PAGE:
Some appraisers incorrectly note features of properties, including listing more bedrooms than the homes have or failing to note conditions that should drop the home's value such as cracked foundations. Homeowners should carefully review the appraisals to see if any mistakes were made, and if there were, they should ask that they are corrected.

Getting a home inspection

People wanting to buy a home in Florida should make sure that the home they are considering receives an independent inspection before it is purchased. Inspections conducted by professionals can ensure the buyer is not saddled with a home that requires extensive repairs.

More than 90 percent of home sales are contingent on a home inspection, and the number of inspections that are performed each year is increasing, based on information from the American Society of Home Inspectors. This data indicates the significant role they have in the process of buying a home.

Escrows and home purchases

When Florida residents plan to purchase homes, they will have their down payments held in escrow until the transaction closes. Escrow involves holding down payments and handling the other money aspects of the transactions. Escrow companies or other independent parties receive the loan proceeds from the lenders and pay those funds and the down payments to the sellers. They also are responsible for transferring and recording the deeds of the property.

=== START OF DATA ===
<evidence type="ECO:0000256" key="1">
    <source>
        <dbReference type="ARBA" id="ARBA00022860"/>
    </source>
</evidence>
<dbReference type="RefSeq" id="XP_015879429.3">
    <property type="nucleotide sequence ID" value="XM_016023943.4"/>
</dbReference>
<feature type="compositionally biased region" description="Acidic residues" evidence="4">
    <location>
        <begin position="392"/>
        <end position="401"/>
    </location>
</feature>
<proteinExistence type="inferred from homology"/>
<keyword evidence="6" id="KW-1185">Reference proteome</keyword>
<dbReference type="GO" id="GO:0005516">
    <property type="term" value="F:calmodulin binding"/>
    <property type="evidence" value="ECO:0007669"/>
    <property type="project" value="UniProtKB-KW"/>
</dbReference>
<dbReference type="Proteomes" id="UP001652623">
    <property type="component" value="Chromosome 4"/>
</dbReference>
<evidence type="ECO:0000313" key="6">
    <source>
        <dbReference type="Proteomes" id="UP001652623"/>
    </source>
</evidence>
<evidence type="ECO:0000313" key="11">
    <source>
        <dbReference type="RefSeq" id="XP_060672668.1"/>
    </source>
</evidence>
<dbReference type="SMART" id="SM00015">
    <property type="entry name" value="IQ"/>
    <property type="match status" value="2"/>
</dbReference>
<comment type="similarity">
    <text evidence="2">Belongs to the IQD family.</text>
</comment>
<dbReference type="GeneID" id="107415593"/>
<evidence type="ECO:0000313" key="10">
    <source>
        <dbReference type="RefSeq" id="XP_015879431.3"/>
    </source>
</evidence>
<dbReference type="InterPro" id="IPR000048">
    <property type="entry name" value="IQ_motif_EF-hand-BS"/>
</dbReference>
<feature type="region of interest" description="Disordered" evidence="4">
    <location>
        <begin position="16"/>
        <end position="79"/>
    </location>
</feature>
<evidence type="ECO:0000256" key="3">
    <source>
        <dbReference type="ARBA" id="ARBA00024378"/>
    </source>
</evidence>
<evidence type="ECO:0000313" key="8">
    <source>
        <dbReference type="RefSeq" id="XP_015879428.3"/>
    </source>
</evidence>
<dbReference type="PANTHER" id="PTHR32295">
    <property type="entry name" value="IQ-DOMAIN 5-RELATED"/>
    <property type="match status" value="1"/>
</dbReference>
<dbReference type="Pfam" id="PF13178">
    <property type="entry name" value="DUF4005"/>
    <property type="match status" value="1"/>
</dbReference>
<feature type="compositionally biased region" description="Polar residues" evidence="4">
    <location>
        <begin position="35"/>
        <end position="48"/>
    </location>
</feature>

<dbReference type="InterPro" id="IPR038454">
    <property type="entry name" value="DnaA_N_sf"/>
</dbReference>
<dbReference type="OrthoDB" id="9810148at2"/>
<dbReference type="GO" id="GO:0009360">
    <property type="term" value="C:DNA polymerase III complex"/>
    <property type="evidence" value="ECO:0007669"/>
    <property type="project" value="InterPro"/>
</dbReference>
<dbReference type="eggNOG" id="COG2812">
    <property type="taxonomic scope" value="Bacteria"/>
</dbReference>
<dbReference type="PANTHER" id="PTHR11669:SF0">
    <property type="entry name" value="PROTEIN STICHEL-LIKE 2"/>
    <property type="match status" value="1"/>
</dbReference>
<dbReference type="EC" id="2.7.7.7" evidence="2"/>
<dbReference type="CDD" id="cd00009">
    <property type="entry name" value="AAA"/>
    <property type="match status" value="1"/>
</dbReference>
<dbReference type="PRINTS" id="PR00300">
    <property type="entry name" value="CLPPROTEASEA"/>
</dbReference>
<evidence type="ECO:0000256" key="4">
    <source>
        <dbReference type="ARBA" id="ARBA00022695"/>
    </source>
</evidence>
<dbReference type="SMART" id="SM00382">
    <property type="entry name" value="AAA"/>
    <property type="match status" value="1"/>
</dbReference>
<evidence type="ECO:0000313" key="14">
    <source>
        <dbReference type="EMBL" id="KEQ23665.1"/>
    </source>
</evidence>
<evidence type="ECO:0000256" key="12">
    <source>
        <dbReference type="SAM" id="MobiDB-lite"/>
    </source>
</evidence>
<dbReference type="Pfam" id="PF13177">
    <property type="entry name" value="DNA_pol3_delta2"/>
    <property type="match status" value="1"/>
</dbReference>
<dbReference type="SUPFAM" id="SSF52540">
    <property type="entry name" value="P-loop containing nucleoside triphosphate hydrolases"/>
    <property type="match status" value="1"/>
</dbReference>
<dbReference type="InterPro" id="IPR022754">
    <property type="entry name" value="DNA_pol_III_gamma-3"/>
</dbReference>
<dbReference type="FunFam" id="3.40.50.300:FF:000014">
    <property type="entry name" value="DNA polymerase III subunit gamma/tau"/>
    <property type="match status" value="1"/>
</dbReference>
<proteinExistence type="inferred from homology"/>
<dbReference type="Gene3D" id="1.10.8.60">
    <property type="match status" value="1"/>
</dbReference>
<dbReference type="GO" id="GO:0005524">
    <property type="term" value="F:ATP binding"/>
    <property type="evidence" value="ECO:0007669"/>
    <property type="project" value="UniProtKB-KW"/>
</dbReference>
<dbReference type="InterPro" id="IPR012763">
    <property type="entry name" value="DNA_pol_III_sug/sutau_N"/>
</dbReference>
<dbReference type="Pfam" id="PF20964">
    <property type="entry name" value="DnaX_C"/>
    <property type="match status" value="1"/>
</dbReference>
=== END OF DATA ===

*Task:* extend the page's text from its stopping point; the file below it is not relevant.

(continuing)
When the purchase agreements are being negotiated, the sellers and buyers will normally choose the escrow agent or company that will handle the assorted tasks. The parties may draft instructions for the escrow agent. The buyers then pay the escrow agent their earnest money, and the agent will be given copies of the purchase agreements and other paperwork.

Responding to an eminent domain ruling

Landowners in Florida may have heard of "eminent domain," they but might not be familiar with the intricacies of the concept and the legal issues that surround it. Eminent domain means that the government has a right to take the land of a private citizen for public benefit. The government must pay the landowner fairly for the land. In practice, however, eminent domain is rarely this straightforward.

For example, what constitutes public benefit may be a matter of interpretation. A pipeline might be for public benefit if it carries electricity, but this may not be the case if it is carrying oil. Furthermore, it is not always clear what constitutes just compensation or a fair time limit. Eminent domain could be forever.